I'm Basically Libertarian, But …

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Maybe every journalist should be forced to read kevin D. Williamson until they "get it". Specifically, this bit that we quoted last week.

[T]he one almost universally shared assumption of modern diplomatic discourse is that the Palestinian Arabs are something less than whole and complete human beings, that they are not advanced enough to be true moral actors because they do not have the strength of national character to bear the moral weight that falls exclusively upon the shoulders of the Israelis and the peoples of the other liberal democratic states.

That's been bouncing around my head for the past seven days, and it just gets more insightful. It came to mind once again when I read this headline earlier today on the Wall Street Journal website:

World Leaders Press Israel to Minimize Civilian Casualties

Gee, thanks, "World Leaders". You sure did demonstrate KDW's point about "the moral weight that falls exclusively on the shoulders of the Israelis". Are you pressing Hamas about anything? At all?

Or it could be the WSJ headline writer. Who knows where along the line that the "universally shared assumption" was added: that Israel's enemies can't be "pressed", let alone required, to adhere to minimal standards of decent, non-barbarous behavior.

Isn't that actual bigotry, the unspoken axiom that we can't expect those swarthy folks to act like "whole and complete human beings"?

In the paper's defense, the WSJ opinion section has its head together. Today's brings a clear-headed idea from Jerome M. Marcus: Israel Needs Unconditional Surrender From Hamas.

Meanwhile National Review has a Babylon Bee-worthy headline on an article by Becket Adams: The Media Will Never Forgive Israel for Not Bombing That Hospital. (Paywalled and I'm out of gifted links for this month, sorry.)

Few things are as dangerous as the newsroom that wants a story to be true.

An overzealous editor is how the really dangerous stuff gets printed.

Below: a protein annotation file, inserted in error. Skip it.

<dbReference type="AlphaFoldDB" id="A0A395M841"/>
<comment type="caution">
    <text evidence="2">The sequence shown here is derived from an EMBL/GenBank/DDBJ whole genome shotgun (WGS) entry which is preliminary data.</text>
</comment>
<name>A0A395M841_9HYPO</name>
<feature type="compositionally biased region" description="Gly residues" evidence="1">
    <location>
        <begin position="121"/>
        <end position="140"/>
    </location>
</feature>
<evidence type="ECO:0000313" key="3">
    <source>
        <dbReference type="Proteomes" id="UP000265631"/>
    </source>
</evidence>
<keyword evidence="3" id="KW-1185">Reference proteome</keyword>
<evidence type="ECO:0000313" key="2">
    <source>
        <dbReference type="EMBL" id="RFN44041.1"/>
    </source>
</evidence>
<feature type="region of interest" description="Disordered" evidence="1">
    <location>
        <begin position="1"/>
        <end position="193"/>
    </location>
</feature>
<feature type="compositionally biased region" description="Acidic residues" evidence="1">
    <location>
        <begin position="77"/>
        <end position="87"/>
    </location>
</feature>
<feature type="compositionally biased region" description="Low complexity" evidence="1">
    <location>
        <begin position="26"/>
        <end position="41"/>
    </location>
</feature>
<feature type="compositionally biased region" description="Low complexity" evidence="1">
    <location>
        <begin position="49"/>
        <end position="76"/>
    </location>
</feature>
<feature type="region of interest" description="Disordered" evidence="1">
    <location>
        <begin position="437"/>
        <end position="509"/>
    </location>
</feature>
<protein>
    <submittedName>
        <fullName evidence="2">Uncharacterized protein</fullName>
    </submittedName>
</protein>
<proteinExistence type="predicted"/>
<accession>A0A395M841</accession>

The free press is supposed to operate from a set of principles, working within established guardrails to spare readers the publication of false information, including hoaxes and lies that may incite violence or escalate preexisting hostilities. All bets are off, however, when news editors have a deep-seated psychological need for a story to be true. And on this score, American media failed miserably this past week when major outlets falsely reported an Israeli missile strike had hit the Al-Ahli Arab Hospital in Gaza, leveling it completely and killing at least 500 civilians.

The story was suspect from the get-go, considering the sole source of the claim was the Gaza health ministry — in other words, Hamas, the Palestinian terrorist organization that runs Gaza. But this didn’t matter. The U.S. press wanted the story to be true, as evidenced by the indefensibly slipshod and irresponsible coverage that clogged up newsfeeds around the world.

Again we see that double standard at work: "news" is when Israelis are so evil/callous/careless to blow up a hospital.

What, that was a missile fired from Gaza? Never mind, what can you expect from those subhumans? Not news.

Also of note:

  • Truth: Setting people free since 30 AD. OK, maybe Jonah Goldberg might date it a little differently, but he's got interesting things to say about Truth and Power.

    “We are writers and artists who have been to Palestine to participate in the Palestine Festival of Literature.” So begins an “An Open Letter from Participants in the Palestine Festival of Literature” published in the latest edition of The New York Review of Books.

    It continues with the self-anointed self-seriousness that is normally reserved for critical theory syllabi controversies or faculty parking disputes: “We now call for the international community to commit to ending the catastrophe unfolding in Gaza and to finally pursuing a comprehensive and just political solution in Palestine.”

    This made me wonder a few things. First, is there some The Poseur Radical’s Style Guide for Dummies out there that mandates such headline-topic sentence redundancy? 

    Headline: “An Open Letter from the Members of the Lollipop Guild” 

    Lead sentence: “We are members of the Lollipop Guild.”

    Second, do the authors—or anyone else save perhaps some grad student with an unhealthy crush on one of the authors—think that there is a person of any power, influence, or responsibility over any issue relating to Israel, Gaza, or the Middle East who, upon hearing that some past attendees of the Palestine Festival of Literature have announced their demands, will do anything differently? 

    “Prince Bin Salman! Have you heard? They’ve broken their silence!”


    “Look, your excellency,” the Saudi foreign minister said, handing his personal copy of The New York Review of Books to the crown prince.”